The effective-steward-of-capitalism is only one part of the Obama story. Obama did what the center would not do and what a fragmented and debilitated left could not do. He broke the death grip of the reactionary right by inspiring and mobilizing millions as agents of change. If Obama doesn’t manage to do even one more progressive thing over the course of the next four years, he has already opened up
far more promising political terrain. His campaign
· Revealed the contours, composition and potential of a broad democratic coalition, demographically grounded in the (overlapping) constituencies of African-Americans, Latinos, Asians, youth across the racial groups, LGBT voters, unionized workers, urban professionals, and women of color and single white women, and in the sectors of organized labor, peace, civil rights, civil liberties, feminism, and environmentalism. Obama did not create this broadly democratic electoral coalition single-handedly or out of whole cloth, but he did move it from latency to potency and from dispirited, amorphous and unorganized to goal oriented, enthusiastic and organized;
· Busted up the Republican’s southern strategy, the foundation of their rule for most of the last forty years, and the Democrat’s ignominious concession to this legacy of slavery;
· Wrenched the Democratic Party out of the clammy grip of Clintonian centrism. (Although he himself often leads from the center, Obama’s center is a couple of notches to the left of the Clinton administration’s triangulation strategies); and
· Rescued political dialogue from its monopolization by hate-filled, xenophobic, ultra-nationalistic ideologues.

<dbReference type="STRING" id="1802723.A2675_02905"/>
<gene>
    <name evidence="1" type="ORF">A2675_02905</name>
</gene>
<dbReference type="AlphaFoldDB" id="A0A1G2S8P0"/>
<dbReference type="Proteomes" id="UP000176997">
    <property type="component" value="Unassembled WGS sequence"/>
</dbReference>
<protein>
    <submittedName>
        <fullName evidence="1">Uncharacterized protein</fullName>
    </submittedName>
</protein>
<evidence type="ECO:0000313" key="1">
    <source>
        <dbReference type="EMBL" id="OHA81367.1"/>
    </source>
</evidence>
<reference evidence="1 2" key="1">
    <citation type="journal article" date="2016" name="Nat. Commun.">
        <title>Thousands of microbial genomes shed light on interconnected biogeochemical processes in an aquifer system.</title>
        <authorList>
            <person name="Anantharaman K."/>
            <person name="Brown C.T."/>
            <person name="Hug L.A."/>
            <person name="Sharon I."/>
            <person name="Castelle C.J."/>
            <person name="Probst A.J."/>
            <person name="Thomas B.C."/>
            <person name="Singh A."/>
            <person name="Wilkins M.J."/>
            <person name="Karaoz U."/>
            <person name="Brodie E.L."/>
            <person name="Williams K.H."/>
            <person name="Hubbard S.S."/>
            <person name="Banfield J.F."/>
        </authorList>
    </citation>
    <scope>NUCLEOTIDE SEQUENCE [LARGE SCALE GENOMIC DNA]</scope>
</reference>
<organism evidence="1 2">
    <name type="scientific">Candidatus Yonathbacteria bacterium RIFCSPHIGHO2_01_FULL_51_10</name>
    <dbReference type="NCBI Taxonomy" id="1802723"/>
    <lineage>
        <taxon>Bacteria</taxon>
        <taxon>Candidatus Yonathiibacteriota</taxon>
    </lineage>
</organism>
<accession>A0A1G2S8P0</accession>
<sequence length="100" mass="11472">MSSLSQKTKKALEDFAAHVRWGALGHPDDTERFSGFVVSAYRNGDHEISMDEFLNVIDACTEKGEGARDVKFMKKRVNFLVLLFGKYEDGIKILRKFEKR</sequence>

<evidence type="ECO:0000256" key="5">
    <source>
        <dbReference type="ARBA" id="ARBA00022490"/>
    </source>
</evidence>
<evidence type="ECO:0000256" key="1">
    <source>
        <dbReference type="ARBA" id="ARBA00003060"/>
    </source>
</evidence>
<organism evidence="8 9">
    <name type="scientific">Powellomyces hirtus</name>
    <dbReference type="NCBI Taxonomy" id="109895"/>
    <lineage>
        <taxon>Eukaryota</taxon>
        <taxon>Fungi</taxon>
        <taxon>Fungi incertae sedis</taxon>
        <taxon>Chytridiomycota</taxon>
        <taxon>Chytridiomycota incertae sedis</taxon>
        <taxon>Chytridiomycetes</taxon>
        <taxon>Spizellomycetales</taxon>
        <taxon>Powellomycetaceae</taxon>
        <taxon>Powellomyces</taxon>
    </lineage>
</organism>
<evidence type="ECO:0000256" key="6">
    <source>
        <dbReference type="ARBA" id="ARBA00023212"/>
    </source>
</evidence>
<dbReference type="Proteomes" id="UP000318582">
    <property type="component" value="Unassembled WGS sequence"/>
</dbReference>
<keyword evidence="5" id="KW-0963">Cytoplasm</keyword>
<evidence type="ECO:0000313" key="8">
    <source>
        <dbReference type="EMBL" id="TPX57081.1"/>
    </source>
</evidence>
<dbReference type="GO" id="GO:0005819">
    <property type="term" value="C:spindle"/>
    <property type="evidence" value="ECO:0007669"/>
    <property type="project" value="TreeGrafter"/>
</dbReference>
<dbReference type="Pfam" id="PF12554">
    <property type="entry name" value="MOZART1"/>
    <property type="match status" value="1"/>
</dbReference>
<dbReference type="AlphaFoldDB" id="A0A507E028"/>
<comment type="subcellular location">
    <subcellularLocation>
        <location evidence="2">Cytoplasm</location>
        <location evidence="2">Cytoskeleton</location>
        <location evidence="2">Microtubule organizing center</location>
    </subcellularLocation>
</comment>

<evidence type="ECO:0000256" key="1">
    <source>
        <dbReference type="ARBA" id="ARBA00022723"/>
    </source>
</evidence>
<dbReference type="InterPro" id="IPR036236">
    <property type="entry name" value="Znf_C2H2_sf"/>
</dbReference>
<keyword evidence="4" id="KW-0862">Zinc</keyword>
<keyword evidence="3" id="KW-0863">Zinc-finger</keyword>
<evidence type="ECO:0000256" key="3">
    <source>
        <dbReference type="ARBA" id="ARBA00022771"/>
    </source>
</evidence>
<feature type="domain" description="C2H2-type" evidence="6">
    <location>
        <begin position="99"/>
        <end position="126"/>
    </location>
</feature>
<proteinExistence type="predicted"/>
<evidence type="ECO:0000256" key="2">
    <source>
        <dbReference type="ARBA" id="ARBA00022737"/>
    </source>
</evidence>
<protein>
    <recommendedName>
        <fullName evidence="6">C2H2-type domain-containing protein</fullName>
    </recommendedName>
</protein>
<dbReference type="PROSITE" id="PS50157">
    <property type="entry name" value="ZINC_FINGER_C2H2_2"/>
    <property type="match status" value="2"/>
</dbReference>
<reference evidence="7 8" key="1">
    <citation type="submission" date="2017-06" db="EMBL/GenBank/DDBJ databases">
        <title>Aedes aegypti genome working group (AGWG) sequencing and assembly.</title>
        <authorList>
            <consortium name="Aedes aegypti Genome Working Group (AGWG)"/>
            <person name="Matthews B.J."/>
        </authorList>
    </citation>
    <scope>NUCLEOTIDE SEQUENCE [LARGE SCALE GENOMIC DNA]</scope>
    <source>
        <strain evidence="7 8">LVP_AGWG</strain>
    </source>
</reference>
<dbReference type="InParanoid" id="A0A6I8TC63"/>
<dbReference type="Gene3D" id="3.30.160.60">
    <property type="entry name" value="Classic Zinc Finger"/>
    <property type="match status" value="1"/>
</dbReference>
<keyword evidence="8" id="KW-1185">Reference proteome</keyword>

This is not change of the anti-capitalist variety, but certainly it is change of major consequence.
If the criterion is that the only change to be supported is that which strikes a decisive blow at capital, then the gap between where we are now and the realignment it would take to strike such a blow is completely and perpetually unbridgeable.
A better set of criteria, in light of the weakness of the left and the decades of hyper-conservatism we are only now exiting, is change that: creates substantially better conditions for working people; broadens the scope of democratic rights for sectors of the population whose rights have been abrogated; limits the prerogatives of capital; constrains runaway militarism and perpetual war; takes seriously the prospect of environmental collapse; and creates better conditions for struggle. This is the potential for change that Obama’s presidency has generated. This is the democratic opening. It is potential that will only be realized and maximized if the left and progressives step up and stay engaged.
These are also the criteria to keep in mind as the Obama presidency unfolds, rather than flipping out over every appointment and policy move he makes. Far better to de-link from the 24-hour news cycle that feeds on micro-maneuvers, stop making definitive judgments based on parsing the language of every pronouncement, and keep our eyes on the broader contours of change.